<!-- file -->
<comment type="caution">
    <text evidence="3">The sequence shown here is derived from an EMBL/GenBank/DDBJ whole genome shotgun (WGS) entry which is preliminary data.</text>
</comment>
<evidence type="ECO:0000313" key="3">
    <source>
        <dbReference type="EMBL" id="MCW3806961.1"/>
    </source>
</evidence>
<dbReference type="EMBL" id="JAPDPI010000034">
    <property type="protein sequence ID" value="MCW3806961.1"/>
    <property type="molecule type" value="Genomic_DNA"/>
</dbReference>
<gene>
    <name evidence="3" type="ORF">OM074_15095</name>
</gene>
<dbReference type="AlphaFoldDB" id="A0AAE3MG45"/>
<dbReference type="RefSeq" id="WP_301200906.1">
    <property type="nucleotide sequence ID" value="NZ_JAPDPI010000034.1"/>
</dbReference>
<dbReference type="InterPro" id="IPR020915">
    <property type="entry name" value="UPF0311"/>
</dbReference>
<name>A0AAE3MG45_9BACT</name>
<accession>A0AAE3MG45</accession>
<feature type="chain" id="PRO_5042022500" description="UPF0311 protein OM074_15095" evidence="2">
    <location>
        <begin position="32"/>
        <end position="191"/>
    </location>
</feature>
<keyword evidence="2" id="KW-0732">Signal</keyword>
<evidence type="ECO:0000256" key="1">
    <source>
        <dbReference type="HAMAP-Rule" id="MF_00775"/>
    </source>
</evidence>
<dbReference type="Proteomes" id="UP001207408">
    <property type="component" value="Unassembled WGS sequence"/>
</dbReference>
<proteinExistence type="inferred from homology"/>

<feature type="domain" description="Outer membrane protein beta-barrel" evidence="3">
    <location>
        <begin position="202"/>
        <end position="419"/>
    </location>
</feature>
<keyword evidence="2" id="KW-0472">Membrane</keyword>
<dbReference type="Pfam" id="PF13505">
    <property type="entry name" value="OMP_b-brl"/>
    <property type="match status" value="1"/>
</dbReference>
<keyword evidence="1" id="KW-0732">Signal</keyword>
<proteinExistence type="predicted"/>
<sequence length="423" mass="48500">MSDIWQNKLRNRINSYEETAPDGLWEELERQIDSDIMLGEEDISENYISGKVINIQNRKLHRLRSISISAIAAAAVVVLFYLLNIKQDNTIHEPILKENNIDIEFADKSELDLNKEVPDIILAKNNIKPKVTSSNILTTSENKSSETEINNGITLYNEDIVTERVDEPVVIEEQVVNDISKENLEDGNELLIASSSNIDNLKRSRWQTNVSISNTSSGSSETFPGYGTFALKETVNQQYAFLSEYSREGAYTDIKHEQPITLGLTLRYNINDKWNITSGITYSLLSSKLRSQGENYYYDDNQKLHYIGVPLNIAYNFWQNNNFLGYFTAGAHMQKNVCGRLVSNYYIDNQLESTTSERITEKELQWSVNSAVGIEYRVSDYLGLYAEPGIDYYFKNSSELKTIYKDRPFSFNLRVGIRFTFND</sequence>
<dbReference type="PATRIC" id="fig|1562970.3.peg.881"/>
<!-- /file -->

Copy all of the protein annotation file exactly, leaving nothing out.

<comment type="caution">
    <text evidence="3">The sequence shown here is derived from an EMBL/GenBank/DDBJ whole genome shotgun (WGS) entry which is preliminary data.</text>
</comment>
<evidence type="ECO:0000313" key="3">
    <source>
        <dbReference type="EMBL" id="MCW3806961.1"/>
    </source>
</evidence>
<dbReference type="EMBL" id="JAPDPI010000034">
    <property type="protein sequence ID" value="MCW3806961.1"/>
    <property type="molecule type" value="Genomic_DNA"/>
</dbReference>
<gene>
    <name evidence="3" type="ORF">OM074_15095</name>
</gene>
<dbReference type="AlphaFoldDB" id="A0AAE3MG45"/>
<dbReference type="RefSeq" id="WP_301200906.1">
    <property type="nucleotide sequence ID" value="NZ_JAPDPI010000034.1"/>
</dbReference>
<dbReference type="InterPro" id="IPR020915">
    <property type="entry name" value="UPF0311"/>
</dbReference>
<name>A0AAE3MG45_9BACT</name>
<accession>A0AAE3MG45</accession>
<feature type="chain" id="PRO_5042022500" description="UPF0311 protein OM074_15095" evidence="2">
    <location>
        <begin position="32"/>
        <end position="191"/>
    </location>
</feature>
<keyword evidence="2" id="KW-0732">Signal</keyword>
<evidence type="ECO:0000256" key="1">
    <source>
        <dbReference type="HAMAP-Rule" id="MF_00775"/>
    </source>
</evidence>
<dbReference type="Proteomes" id="UP001207408">
    <property type="component" value="Unassembled WGS sequence"/>
</dbReference>
<proteinExistence type="inferred from homology"/>

<feature type="domain" description="Outer membrane protein beta-barrel" evidence="3">
    <location>
        <begin position="202"/>
        <end position="419"/>
    </location>
</feature>
<keyword evidence="2" id="KW-0472">Membrane</keyword>
<dbReference type="Pfam" id="PF13505">
    <property type="entry name" value="OMP_b-brl"/>
    <property type="match status" value="1"/>
</dbReference>
<keyword evidence="1" id="KW-0732">Signal</keyword>
<proteinExistence type="predicted"/>
<sequence length="423" mass="48500">MSDIWQNKLRNRINSYEETAPDGLWEELERQIDSDIMLGEEDISENYISGKVINIQNRKLHRLRSISISAIAAAAVVVLFYLLNIKQDNTIHEPILKENNIDIEFADKSELDLNKEVPDIILAKNNIKPKVTSSNILTTSENKSSETEINNGITLYNEDIVTERVDEPVVIEEQVVNDISKENLEDGNELLIASSSNIDNLKRSRWQTNVSISNTSSGSSETFPGYGTFALKETVNQQYAFLSEYSREGAYTDIKHEQPITLGLTLRYNINDKWNITSGITYSLLSSKLRSQGENYYYDDNQKLHYIGVPLNIAYNFWQNNNFLGYFTAGAHMQKNVCGRLVSNYYIDNQLESTTSERITEKELQWSVNSAVGIEYRVSDYLGLYAEPGIDYYFKNSSELKTIYKDRPFSFNLRVGIRFTFND</sequence>
<dbReference type="PATRIC" id="fig|1562970.3.peg.881"/>